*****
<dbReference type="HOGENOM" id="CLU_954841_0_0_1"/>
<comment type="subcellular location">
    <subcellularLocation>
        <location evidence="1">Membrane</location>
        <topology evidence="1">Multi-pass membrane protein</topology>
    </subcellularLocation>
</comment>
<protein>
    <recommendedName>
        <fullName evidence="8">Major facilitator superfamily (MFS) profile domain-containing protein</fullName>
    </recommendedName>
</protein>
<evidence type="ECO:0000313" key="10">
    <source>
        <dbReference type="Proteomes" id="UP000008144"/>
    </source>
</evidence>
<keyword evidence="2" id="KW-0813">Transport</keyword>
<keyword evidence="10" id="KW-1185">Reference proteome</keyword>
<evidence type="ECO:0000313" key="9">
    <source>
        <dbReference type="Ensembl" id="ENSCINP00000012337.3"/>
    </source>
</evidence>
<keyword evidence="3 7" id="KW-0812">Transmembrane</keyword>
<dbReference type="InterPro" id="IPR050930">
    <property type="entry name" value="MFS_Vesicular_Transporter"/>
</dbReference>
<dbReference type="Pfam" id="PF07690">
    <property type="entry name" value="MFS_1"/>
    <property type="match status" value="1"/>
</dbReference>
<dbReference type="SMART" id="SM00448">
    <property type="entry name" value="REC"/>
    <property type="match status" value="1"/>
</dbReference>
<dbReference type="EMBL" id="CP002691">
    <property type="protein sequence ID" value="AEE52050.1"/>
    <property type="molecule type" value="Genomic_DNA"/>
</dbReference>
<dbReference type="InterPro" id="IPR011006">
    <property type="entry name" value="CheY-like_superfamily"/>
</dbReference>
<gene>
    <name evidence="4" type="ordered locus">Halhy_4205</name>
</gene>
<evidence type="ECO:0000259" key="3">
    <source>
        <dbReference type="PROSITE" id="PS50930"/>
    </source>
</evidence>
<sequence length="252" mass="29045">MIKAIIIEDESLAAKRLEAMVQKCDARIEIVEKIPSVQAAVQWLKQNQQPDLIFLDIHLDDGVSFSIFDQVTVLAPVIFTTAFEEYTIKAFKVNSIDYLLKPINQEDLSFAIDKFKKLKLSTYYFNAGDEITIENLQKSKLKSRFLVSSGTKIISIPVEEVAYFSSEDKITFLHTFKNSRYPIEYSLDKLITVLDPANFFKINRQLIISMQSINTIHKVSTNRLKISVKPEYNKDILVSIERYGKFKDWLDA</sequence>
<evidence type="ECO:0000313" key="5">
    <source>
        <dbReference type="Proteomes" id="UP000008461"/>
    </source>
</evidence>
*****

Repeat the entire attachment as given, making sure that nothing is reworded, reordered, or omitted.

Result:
<dbReference type="HOGENOM" id="CLU_954841_0_0_1"/>
<comment type="subcellular location">
    <subcellularLocation>
        <location evidence="1">Membrane</location>
        <topology evidence="1">Multi-pass membrane protein</topology>
    </subcellularLocation>
</comment>
<protein>
    <recommendedName>
        <fullName evidence="8">Major facilitator superfamily (MFS) profile domain-containing protein</fullName>
    </recommendedName>
</protein>
<evidence type="ECO:0000313" key="10">
    <source>
        <dbReference type="Proteomes" id="UP000008144"/>
    </source>
</evidence>
<keyword evidence="2" id="KW-0813">Transport</keyword>
<keyword evidence="10" id="KW-1185">Reference proteome</keyword>
<evidence type="ECO:0000313" key="9">
    <source>
        <dbReference type="Ensembl" id="ENSCINP00000012337.3"/>
    </source>
</evidence>
<keyword evidence="3 7" id="KW-0812">Transmembrane</keyword>
<dbReference type="InterPro" id="IPR050930">
    <property type="entry name" value="MFS_Vesicular_Transporter"/>
</dbReference>
<dbReference type="Pfam" id="PF07690">
    <property type="entry name" value="MFS_1"/>
    <property type="match status" value="1"/>
</dbReference>
<dbReference type="SMART" id="SM00448">
    <property type="entry name" value="REC"/>
    <property type="match status" value="1"/>
</dbReference>
<dbReference type="EMBL" id="CP002691">
    <property type="protein sequence ID" value="AEE52050.1"/>
    <property type="molecule type" value="Genomic_DNA"/>
</dbReference>
<dbReference type="InterPro" id="IPR011006">
    <property type="entry name" value="CheY-like_superfamily"/>
</dbReference>
<gene>
    <name evidence="4" type="ordered locus">Halhy_4205</name>
</gene>
<evidence type="ECO:0000259" key="3">
    <source>
        <dbReference type="PROSITE" id="PS50930"/>
    </source>
</evidence>
<sequence length="252" mass="29045">MIKAIIIEDESLAAKRLEAMVQKCDARIEIVEKIPSVQAAVQWLKQNQQPDLIFLDIHLDDGVSFSIFDQVTVLAPVIFTTAFEEYTIKAFKVNSIDYLLKPINQEDLSFAIDKFKKLKLSTYYFNAGDEITIENLQKSKLKSRFLVSSGTKIISIPVEEVAYFSSEDKITFLHTFKNSRYPIEYSLDKLITVLDPANFFKINRQLIISMQSINTIHKVSTNRLKISVKPEYNKDILVSIERYGKFKDWLDA</sequence>
<evidence type="ECO:0000313" key="5">
    <source>
        <dbReference type="Proteomes" id="UP000008461"/>
    </source>
</evidence>